In tearing down Wilson, the White House also exposed Plame. The leak of Plame’s identity and its publication by Novak on July 14, 2003, apparently was intended to undercut Wilson by suggesting his trip was a case of nepotism or that he was unmanly because his wife had a hand in arranging his unpaid assignment.

It’s also possible that the White House simply was punishing a critic by destroying his wife’s career. After disclosure of her identity, Plame’s CIA career was ruined and she resigned from the government. Her cover company, Brewster Jennings & Associates, also was exposed and her counter-proliferation mission wrecked.

Even to this day, Bush has done nothing to discourage his political supporters from denigrating Wilson, who gets routinely mocked in the right-wing news media as a flaky self-promoter or a partisan Democrat.

Novak Speaks

In a new column – on July 12, 2006 – Novak broke three years of near-total silence on his role in the Plame case. Though Novak still refused to identify his initial source for the Plame information, he did reveal that his second source was Rove, "whom I interpret as confirming my primary source’s information." [Washington Post, July 12, 2006]

A year ago, Newsweek reported that Time’s Cooper also had learned about Plame’s identity from Rove. According to an internal Time e-mail, Cooper informed his editor that Rove offered a "big warning" not to "get too far out on Wilson" and that "KR said" the Niger trip was authorized by "wilson’s wife, who apparently works at the agency (CIA) on wmd issues." [Newsweek, July 18, 2005, issue]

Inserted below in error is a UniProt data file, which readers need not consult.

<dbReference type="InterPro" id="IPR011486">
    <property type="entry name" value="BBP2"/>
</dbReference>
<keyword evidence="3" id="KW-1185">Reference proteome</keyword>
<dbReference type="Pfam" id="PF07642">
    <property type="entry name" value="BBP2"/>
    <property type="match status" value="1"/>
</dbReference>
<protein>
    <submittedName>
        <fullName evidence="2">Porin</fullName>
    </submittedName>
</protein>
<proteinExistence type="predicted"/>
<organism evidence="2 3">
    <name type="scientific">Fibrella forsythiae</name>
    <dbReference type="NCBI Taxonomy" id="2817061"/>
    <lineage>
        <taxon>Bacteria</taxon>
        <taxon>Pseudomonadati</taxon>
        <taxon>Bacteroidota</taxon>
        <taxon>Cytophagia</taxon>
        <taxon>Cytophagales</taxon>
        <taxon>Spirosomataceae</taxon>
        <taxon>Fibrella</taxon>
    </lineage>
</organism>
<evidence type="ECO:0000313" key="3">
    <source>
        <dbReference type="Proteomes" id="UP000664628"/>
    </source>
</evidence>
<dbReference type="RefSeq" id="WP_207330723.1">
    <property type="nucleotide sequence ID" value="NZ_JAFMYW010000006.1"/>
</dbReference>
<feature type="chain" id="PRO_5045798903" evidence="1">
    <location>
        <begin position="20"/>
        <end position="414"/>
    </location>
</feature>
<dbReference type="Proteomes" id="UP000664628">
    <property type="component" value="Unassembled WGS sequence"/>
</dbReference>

Though the evidence is clear that Rove helped disseminate the news about Plame’s identity, prosecutor Fitzgerald declined to seek prosecutions under laws that protect the identities of CIA officers or national security secrets.

In October 2005, Fitzgerald did indict Cheney’s chief of staff I. Lewis Libby, who was another source for journalists about Plame, but the charges related to perjury, lying to the FBI and obstruction of justice, not the underlying offense of exposing a CIA officer. Libby has pleaded not guilty and is scheduled to go on trial in 2007.

In not indicting Rove, Fitzgerald apparently judged that Rove’s testimony – while not entirely accurate – didn’t rise to the level of perjury.

But there remains that troubling question: Why did Bush bring political operative Rove into the compartment on the secret identity of a CIA officer?

The fact that political adviser Rove was one of the busy bees cross-pollinating this sensitive information to the Washington press corps is evidence that Bush indeed did put politics and his image ahead of protecting legitimate national security secrets.

Rove had no reason to know who Plame was, except as part of a public relations attack against her husband and as political damage control for Bush. Rove’s only real need to know would appear to be for an assignment to punish a messenger for delivering some unwanted news.

Robert Parry broke many of the Iran-Contra stories in the 1980s for the Associated Press and Newsweek. His latest book, Secrecy & Privilege: Rise of the Bush Dynasty from Watergate to Iraq, can be ordered at secrecyandprivilege.com. It's also available at Amazon.com, as is his 1999 book, Lost History: Contras, Cocaine, the Press & 'Project Truth.'

:: Article nr. 24633 sent on 15-jul-2006 05:22 ECT


Link: consortiumnews.com/2006/071306.html